The #1 Digital News Source for Retail Loss Prevention,
IT Security & Safety Executives throughout North America

FREE Daily
eNews Special
Reports Spotlight on
Leadership ORC
News Canadian
Push Vendor
Spotlights LP
Newswire Group LP
Vendor Spotlight 5-14-13
The D&D Daily e-Newsletter for the LP & Safety Industry

Contact: David Johnston
Director of Business Development

Part Two - Gift Card Fraud

Yesterday we discussed the various means of protecting your gift and stored value cards from being used in a fraud scheme. Today, we are going to present some of the more common methods of theft that we have seen across the retail industry. This list is not all-inclusive, and we would like to hear of any additional methods you have seen related to thefts involving gift cards or other stored value cards used within your company.

How do they do it?

As mentioned in our previous article, most retailers still see internal theft being the driving cause of gift card fraud. Yes, there are methods and incidents involving larger, perhaps organized, external fraud schemes, but many retailers continue to see internal theft as the leading cause of loss.

The Switch
This fraud may be simple, but still one, if not, the most commonly used.

An employee receives a gift card as payment from a customer. The card after purchase still has a balance. The employee switches the card with a zero balance card lying by the register. The customer leaves with a zero balance card, and the employee takes the customer's original card with remaining balance. Next time your customer comes back they will not be happy to learn they have a card with no balance!

Register Shut Down
This method depends on when your gift card is activated and can be difficult to catch if your POS system doesn’t show when the register is off-line, shuts down or missing a transaction.

An employee rings up a gift card and activates it at the point of purchase. Before tendering the transaction they unplug or conduct a hard shut down of the register. Did the gift card activate? Did the transaction get recorded? Some retailers have lost thousands because of this method before realizing what had occurred.

Taking Numbers
Hopefully we see less and less of this method of fraud based on improved card protection. But, if you don’t have scratch-off labels on your cards or keep an eye on blank gift cards, you could fall victim.

An employee writes down the numbers from the back of blank cards and then waits for them to be purchased by a customer. Once the card is activated, the employee has the number and can use that card either by manually ringing the gift card number at the POS or use it at the register.

Card Laundering
Depending on the capabilities of your POS system, you may find several loopholes in an associate’s ability to obtain gift cards.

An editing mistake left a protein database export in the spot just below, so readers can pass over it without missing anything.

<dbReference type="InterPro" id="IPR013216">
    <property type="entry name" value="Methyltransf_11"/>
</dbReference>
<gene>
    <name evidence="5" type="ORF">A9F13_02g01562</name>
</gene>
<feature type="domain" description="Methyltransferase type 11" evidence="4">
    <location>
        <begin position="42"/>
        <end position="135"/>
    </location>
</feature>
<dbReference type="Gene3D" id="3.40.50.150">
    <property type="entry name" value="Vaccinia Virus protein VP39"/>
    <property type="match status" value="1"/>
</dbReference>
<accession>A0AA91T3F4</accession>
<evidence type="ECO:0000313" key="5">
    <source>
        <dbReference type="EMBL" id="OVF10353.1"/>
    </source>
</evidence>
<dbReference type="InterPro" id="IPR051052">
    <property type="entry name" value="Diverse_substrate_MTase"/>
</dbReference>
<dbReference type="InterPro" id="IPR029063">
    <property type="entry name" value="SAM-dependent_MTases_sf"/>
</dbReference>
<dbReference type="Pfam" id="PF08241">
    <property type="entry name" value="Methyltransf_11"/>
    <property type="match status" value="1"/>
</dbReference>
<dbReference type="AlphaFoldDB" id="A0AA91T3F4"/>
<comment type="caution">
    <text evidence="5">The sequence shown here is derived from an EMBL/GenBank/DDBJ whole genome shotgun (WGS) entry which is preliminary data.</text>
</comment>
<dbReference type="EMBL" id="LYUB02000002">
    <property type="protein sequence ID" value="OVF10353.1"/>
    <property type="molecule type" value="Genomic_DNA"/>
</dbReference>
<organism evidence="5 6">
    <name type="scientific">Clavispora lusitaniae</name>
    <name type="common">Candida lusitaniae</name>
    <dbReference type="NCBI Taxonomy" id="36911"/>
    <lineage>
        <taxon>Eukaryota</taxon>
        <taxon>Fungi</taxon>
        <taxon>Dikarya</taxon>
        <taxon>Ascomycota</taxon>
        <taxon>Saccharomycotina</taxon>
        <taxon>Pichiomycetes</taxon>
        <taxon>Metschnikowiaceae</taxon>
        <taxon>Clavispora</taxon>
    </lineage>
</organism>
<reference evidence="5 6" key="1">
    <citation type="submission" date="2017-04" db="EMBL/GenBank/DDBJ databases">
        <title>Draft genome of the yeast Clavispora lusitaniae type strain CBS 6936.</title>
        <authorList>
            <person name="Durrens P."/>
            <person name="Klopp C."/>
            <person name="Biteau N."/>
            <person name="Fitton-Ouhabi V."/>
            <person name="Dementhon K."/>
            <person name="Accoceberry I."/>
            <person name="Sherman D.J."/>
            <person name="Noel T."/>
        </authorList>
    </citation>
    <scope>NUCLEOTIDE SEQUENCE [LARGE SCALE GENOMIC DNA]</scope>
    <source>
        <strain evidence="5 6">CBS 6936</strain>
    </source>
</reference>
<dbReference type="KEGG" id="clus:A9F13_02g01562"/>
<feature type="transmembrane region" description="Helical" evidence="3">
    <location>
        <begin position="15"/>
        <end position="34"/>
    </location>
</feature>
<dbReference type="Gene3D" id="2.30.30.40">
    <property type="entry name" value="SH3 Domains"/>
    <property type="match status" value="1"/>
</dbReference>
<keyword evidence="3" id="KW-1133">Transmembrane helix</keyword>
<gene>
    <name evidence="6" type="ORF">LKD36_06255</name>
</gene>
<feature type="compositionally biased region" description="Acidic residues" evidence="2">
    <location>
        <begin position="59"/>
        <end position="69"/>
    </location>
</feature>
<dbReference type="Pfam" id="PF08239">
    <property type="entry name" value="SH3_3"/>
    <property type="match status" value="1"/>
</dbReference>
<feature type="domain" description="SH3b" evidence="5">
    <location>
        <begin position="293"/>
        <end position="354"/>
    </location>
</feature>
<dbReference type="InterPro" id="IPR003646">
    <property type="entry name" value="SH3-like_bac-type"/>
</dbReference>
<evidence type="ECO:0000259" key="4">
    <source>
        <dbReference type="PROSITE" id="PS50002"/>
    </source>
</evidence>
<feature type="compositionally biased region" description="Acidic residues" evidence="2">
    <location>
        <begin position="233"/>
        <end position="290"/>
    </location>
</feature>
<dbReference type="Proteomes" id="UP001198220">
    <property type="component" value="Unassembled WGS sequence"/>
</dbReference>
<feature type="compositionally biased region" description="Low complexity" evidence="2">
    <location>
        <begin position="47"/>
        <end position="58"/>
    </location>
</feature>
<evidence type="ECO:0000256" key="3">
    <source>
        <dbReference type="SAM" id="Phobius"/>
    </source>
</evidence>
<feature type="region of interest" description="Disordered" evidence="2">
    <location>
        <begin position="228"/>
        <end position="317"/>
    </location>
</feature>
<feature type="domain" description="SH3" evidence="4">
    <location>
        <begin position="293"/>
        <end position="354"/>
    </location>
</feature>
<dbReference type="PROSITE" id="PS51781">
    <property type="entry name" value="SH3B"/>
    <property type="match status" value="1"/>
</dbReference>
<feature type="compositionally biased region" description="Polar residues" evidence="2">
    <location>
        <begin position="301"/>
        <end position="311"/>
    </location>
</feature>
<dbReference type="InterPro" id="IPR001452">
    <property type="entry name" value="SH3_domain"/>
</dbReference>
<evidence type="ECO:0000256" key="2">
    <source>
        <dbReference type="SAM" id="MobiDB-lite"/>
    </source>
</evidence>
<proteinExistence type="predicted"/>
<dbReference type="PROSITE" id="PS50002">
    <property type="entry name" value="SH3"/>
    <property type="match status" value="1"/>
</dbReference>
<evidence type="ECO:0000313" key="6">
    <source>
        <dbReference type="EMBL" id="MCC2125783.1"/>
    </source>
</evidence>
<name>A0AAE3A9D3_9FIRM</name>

An employee rings the purchase of a gift card on register #1 for $100. They complete the purchase, but do not put any money in the register (no customer is present). They go to register #2 and purchase two (2) $50 gift cards, using the gift card of $100 as tender. They then go back to register #1 and Post Void the original sale. They now have two (2) $50 "clean" gift cards that they paid nothing for.

Can't post void a gift card sale? What happens in your POS system if they cancel the sale or suspend the original transaction instead? If your gift card activates before tender, you may want to check out the ways you can negate a transaction but still activate a gift card! Play with your POS system to see if there are ways to manipulate the system.

Card Cloning
This method of theft is most often found with organized groups or external schemes, but even the internet has “how-to” documentation on rudimentary ways of cloning cards (try searching “gift card cloning”).

Blank cards are taken from the store and the magnetic card stripe is duplicated or re-programmed on additional blank cards, replicating a gift card. The “customer” then uses either the internet or a phone system to monitor the balance on the cloned card. Once a balance exists, the cloned card is used to purchase merchandise. When the legitimate customer goes to use the card, it is learned that there is no balance.

Fraudulent Purchasing of Gift Cards
Although this method is actually acts of credit card or check fraud, gift cards are often used as the merchandise of choice.

Multiple purchases of gift cards in short periods of time using the same credit card or purchasing high dollar valued cards with checks or credit cards should be looked at cautiously. Create restrictions or limits of dollar amounts on a gift card to protect against using fraudulent monies to purchase cards. Enhancement of your reporting to quickly detect multiple purchases using similar tenders should also be considered.

David Johnston has served the loss prevention industry for over 26 years, holding various positions as a practitioner, consultant and solution provider. His experience and expertise throughout the years has focused primarily on data analysis, loss prevention technologies and the development of strategic initiatives. Currently the Director of Business Development with LP Innovations, David is responsible for bringing LPI’s solutions to new clients and retail verticals. You can reach him at or connect with him on LinkedIn.

What's Happening?

Coming soon:

Mobile App's

LP Show Coverage

The Top 10


Vendor Spotlight 5-14-13
Powered by Design By J, LLC
ASP.NET Shopping Cart Software